#ISSE2020: ‘Real’ Digital Identity Can Exist with New Technology

#ISSE2020: ‘Real’ Digital Identity Can Exist with New Technology

Speaking as part of the virtual ISSE Conference, panelists discussed the concept of whether “real digital identity” can exist. Chaired by Heather Flanagan, principle at Spherical Cow Consulting, the panel proposed ways in which digital identities can exist, and what is required to make them work.

Pamela Dingle, director of identity standards at Microsoft, said businesses need to encourage sharing and collaboration in order to help employees get their job done, but two issues tend to stand in the way: friction and fraud. “We are told to not allow crime to occur and to make users successful, so how do we be successful and collaborate without causing chaos and devastating action?”

Dingle said that we are in a situation where fraud “is so brutal” that users are pushed into a position of friction, and “you cannot resist friction if you’re pulled into fraud.” She argued organizations can choose to give up everything and try new things, or try new things you’re not doing today and embrace where automation help you.

Kim Cameron, CIO of Convergence Technology, suggested the idea of a global identity concept, where the user owns their own identity and other “realms” connect into that. “Realms are not identity systems, but authentication systems,” he said.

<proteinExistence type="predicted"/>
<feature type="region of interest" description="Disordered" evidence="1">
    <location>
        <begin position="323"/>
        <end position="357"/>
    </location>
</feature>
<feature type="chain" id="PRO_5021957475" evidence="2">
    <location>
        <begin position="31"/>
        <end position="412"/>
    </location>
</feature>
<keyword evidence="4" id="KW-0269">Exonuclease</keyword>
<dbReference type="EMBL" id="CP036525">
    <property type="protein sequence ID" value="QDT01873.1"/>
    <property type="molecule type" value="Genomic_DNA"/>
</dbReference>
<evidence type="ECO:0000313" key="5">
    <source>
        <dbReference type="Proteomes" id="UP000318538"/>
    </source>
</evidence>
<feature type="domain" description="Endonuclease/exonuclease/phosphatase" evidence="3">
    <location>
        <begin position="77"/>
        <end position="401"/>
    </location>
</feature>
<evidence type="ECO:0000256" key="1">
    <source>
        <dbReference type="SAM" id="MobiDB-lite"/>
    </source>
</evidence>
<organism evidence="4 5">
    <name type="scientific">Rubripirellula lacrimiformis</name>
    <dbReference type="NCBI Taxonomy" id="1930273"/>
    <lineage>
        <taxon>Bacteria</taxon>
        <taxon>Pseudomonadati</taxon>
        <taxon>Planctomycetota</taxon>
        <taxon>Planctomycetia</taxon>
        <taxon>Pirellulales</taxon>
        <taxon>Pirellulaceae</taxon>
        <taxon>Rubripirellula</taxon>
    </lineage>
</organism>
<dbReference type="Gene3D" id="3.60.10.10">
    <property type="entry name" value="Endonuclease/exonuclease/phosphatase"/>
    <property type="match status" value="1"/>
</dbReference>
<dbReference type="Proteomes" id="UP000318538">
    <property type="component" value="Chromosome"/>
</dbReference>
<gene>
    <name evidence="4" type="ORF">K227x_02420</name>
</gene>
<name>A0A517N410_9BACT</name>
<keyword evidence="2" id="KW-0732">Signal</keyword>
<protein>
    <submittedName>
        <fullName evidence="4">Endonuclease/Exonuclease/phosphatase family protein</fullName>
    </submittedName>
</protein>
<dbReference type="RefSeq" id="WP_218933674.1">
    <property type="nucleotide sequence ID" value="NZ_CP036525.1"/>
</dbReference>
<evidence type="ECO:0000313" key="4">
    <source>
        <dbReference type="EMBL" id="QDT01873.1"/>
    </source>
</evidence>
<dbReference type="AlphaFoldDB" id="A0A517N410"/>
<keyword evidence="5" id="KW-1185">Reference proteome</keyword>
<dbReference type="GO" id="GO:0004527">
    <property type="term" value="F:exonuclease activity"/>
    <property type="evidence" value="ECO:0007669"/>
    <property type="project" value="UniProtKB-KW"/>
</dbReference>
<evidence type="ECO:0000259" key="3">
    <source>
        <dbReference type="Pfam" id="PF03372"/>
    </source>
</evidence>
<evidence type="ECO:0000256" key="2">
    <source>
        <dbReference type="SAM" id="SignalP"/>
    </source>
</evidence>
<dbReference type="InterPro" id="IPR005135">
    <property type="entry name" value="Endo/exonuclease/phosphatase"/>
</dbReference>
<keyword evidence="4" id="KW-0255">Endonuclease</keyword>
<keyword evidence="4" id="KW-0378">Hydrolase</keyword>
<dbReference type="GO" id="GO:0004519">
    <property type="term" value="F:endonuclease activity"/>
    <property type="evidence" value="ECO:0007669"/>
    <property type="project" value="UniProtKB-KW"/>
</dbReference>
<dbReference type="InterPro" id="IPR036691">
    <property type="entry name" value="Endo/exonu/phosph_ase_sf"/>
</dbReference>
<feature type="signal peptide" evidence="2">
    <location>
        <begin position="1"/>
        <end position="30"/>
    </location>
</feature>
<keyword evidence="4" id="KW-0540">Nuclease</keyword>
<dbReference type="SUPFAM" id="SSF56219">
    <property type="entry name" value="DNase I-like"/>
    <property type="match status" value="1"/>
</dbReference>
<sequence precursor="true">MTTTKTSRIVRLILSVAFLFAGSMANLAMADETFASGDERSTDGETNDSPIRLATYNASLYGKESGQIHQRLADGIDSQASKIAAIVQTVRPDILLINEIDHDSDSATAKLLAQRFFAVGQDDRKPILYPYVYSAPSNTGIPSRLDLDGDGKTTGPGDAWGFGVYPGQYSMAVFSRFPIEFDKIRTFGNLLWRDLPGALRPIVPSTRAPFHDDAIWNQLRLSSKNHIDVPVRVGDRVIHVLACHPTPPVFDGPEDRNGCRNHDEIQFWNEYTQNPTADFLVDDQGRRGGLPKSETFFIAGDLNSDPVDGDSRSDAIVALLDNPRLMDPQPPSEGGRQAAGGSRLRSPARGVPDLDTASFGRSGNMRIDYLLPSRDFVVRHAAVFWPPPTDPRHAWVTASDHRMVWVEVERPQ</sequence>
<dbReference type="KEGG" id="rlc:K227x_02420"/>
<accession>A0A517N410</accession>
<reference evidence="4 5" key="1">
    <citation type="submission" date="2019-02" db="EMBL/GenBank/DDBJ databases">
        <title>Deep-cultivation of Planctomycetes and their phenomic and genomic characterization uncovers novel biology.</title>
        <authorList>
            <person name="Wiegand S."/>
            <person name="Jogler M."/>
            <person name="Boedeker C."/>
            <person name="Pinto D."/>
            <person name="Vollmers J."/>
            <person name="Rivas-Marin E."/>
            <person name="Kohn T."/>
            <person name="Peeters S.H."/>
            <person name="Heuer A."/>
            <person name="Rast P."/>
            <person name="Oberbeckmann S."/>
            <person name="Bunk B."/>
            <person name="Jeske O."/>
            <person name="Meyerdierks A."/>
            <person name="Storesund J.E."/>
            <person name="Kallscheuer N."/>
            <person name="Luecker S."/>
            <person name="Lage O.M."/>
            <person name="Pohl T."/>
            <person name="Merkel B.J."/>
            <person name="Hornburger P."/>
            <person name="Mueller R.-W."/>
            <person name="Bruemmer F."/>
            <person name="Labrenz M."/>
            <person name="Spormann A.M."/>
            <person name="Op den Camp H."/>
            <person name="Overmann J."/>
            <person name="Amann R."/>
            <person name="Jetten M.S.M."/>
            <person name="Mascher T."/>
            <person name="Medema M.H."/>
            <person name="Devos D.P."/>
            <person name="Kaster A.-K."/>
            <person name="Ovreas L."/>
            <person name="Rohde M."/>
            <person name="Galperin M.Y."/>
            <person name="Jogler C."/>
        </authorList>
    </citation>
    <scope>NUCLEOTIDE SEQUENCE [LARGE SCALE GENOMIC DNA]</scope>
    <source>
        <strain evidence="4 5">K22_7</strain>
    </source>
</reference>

“So my way of thinking on how to solve the problem is for a mechanism for people to have their own identity and realms should recognize them, and you don’t need to give them keys,” Cameron said.

“It should work to any realm, but not be a super cookie. It should allow services to recognize you, not correlate you.”

As for who provides this digital identity, Cameron said this “wallet” doesn’t contain any personally identifiable information, and is managed by your identity service provider, as the wallet manages your universal identity. “The idea is the wallet can live on mobile device and also live in cloud.”

Calling this “something optimistic and within our reach,” he said the common issue is that businesses mix new concepts with “old technology stacks” and that doesn’t solve the problems.

Leave a Reply

Your email address will not be published. Required fields are marked *